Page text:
Throughout each mission, the crew will have an evolving set of goals they must fulfil. To fulfil these goals the player must stealthily make their way around a map knocking out or killing members of the Inquisition. Often how a player goes about doing this can be puzzling, and for me, this was part of the enjoyment of the game.

However, the controls of the game can be incredibly clunky. One such example of this is that the A, S, D, W, and G buttons control the characters' gear and powers rather than their movement as those buttons normally would in other games. Another odd control is holding the Alt button down while moving the mouse to rotate the camera. Additionally, when using an item, the player has to hold down the mouse button on the item for a few seconds to select it, which can cause a player to be caught unintentionally.

The graphics and art design of the game are visually interesting and fun to look at. The islands' designs are incredibly detailed and often hide secret passages across maps, unusual hiding spots, or ways to kill or knock out Inquisition members. I liked the character design and visuals. The art design is cartoony and visually interesting, with the character art looking reminiscent of those found in League of Legends or the TV show of the same game: Arcane.

There are two types of cutscenes in Shadow Gambit: Cursed Crew. Both types of cutscenes are concise and convey the plot in a simple manner. The non-dialogue cutscenes are very self-explanatory and use close-ups of gear and characters and camera angles to explain what's happening, such as when Afia revives a dead crew member. The other type of cutscenes are dialogue cutscenes, where no action is displayed only images of who is talking and their dialogue. This type of cutscene is reminiscent of Hades and often the dialogue alone gives the player the information required to understand what is happening, what the characters' opinions of each other are, and what they are doing.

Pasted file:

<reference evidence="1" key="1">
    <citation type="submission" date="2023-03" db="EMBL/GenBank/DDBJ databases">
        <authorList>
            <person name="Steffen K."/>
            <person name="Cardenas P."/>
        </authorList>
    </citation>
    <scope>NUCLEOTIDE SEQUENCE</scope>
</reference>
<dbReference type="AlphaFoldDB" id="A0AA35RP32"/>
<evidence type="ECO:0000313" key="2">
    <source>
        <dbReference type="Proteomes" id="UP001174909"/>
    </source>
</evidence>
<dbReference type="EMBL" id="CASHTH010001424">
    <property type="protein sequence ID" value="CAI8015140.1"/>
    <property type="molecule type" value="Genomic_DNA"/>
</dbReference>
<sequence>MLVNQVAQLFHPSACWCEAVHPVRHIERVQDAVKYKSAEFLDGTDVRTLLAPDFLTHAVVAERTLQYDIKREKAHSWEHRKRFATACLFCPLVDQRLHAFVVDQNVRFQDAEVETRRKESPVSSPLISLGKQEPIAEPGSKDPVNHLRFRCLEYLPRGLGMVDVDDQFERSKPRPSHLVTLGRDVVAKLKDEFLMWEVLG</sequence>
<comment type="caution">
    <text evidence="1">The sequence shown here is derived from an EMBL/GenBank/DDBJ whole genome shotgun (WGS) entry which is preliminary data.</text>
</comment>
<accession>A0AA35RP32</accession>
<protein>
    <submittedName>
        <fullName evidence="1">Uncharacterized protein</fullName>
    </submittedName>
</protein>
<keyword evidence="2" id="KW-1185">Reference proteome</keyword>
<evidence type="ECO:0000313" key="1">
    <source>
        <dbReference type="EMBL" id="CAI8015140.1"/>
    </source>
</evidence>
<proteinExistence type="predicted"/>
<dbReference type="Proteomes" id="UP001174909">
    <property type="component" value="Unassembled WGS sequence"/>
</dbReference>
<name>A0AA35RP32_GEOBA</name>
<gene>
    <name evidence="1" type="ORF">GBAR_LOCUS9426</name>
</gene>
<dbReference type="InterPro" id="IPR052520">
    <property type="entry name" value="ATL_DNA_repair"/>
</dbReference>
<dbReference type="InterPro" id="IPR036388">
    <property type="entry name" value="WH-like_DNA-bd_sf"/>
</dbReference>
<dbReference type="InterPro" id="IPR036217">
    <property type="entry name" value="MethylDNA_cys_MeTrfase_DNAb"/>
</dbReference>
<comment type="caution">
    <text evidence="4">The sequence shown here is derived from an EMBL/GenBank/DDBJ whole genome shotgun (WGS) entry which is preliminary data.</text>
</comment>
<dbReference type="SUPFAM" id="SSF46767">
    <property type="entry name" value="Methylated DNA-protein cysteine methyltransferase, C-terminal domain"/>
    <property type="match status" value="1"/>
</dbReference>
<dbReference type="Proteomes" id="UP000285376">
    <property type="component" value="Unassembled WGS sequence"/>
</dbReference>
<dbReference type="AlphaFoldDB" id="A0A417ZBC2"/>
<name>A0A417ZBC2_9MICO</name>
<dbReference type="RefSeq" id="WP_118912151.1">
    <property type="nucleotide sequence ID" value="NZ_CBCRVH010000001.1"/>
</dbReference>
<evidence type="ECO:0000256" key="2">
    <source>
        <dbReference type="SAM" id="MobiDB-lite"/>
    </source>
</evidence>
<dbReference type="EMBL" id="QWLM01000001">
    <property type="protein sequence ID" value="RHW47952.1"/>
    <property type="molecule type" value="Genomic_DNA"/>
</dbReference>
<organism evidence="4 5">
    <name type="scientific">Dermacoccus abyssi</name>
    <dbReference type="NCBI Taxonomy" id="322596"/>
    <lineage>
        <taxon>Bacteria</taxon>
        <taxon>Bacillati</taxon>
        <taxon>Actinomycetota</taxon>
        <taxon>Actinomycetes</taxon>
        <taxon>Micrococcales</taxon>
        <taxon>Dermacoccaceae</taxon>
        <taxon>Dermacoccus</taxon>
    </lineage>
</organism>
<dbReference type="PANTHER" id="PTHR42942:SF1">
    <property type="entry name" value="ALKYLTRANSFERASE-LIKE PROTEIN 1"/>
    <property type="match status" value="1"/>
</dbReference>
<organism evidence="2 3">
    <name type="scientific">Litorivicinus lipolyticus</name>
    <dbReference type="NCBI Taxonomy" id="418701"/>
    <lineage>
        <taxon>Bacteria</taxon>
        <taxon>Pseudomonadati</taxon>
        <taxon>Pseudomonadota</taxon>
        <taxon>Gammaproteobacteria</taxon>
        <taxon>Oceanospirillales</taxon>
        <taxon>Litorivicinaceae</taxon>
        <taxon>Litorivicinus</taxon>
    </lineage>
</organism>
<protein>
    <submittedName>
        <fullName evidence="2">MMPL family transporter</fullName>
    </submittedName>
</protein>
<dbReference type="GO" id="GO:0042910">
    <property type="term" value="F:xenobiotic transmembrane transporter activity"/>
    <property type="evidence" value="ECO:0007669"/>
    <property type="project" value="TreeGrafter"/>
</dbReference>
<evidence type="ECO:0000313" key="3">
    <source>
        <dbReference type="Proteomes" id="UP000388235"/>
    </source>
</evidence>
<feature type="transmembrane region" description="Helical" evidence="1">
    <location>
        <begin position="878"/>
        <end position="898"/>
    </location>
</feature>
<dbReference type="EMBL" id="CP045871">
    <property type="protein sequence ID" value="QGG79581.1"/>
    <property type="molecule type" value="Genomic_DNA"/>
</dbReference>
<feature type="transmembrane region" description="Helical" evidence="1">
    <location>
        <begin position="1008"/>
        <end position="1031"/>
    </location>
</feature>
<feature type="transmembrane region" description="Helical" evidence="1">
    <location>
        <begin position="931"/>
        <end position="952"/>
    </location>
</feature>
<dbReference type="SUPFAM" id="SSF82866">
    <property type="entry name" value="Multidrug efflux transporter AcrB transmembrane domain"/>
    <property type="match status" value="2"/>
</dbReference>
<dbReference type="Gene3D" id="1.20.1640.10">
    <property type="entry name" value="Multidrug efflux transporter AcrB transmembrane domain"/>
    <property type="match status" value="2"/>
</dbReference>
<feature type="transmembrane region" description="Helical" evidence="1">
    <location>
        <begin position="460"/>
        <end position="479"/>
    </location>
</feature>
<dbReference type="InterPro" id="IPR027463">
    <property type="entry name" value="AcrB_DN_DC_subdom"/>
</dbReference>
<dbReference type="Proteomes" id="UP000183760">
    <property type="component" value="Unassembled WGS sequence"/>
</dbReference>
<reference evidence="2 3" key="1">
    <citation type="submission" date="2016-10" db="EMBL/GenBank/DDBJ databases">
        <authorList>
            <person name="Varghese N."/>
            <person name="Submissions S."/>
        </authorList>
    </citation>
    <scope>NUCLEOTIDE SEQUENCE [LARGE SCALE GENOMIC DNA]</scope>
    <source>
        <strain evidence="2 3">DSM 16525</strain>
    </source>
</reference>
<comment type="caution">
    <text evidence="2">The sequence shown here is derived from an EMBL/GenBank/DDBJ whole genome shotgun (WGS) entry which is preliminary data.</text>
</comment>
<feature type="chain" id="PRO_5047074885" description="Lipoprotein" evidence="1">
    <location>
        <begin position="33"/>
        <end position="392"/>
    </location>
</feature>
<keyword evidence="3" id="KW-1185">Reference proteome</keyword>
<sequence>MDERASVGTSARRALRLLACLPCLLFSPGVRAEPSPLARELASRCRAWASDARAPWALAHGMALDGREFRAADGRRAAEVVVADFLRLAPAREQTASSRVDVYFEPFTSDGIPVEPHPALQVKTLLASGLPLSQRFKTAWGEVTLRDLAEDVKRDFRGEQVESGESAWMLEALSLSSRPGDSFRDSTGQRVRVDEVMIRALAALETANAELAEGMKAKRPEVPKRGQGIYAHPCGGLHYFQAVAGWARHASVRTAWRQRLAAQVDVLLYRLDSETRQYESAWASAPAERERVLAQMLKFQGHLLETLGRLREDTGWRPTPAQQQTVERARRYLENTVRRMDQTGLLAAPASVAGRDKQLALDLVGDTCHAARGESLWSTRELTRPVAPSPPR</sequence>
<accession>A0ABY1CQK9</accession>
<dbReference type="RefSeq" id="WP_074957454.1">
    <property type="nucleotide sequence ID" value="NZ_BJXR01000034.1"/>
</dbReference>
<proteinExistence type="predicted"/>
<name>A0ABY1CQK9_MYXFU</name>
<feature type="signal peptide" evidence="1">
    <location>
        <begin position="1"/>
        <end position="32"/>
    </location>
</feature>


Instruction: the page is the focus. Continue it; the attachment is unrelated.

Speaking of dialogue, the voice acting in the game is very enjoyable, as is the game's music. Each character sounds unique and has their vocal details. Additionally, the dialogue itself is concise, witty and can reveal small character details. This can even include small details such as acolytes discussing their job and why they do or do not enjoy it. My one issue is that occasionally characters in a scene will comment on a cutscene in-game after a cutscene has ended. This can detract from the gameplay, as you can miss certain lines of dialogue attempting to focus on the game.

I am quite interested in this game and look forward to its full release. As a fan of puzzle games and pirates; the plot and gameplay intrigues me. Additionally, the promise of learning characters' backstories is exciting, especially mysterious characters such as Toya, which the ship refers to as the ultimate warrior who became the ship's cook. This is despite the game's clunky controls. The quick save feature means that it's an excellent game to play on the go as it can be played in quick bursts such as during a lunch break or a commute. I look forward to the game when it gets a full release in August. 

Written by: Meg Richards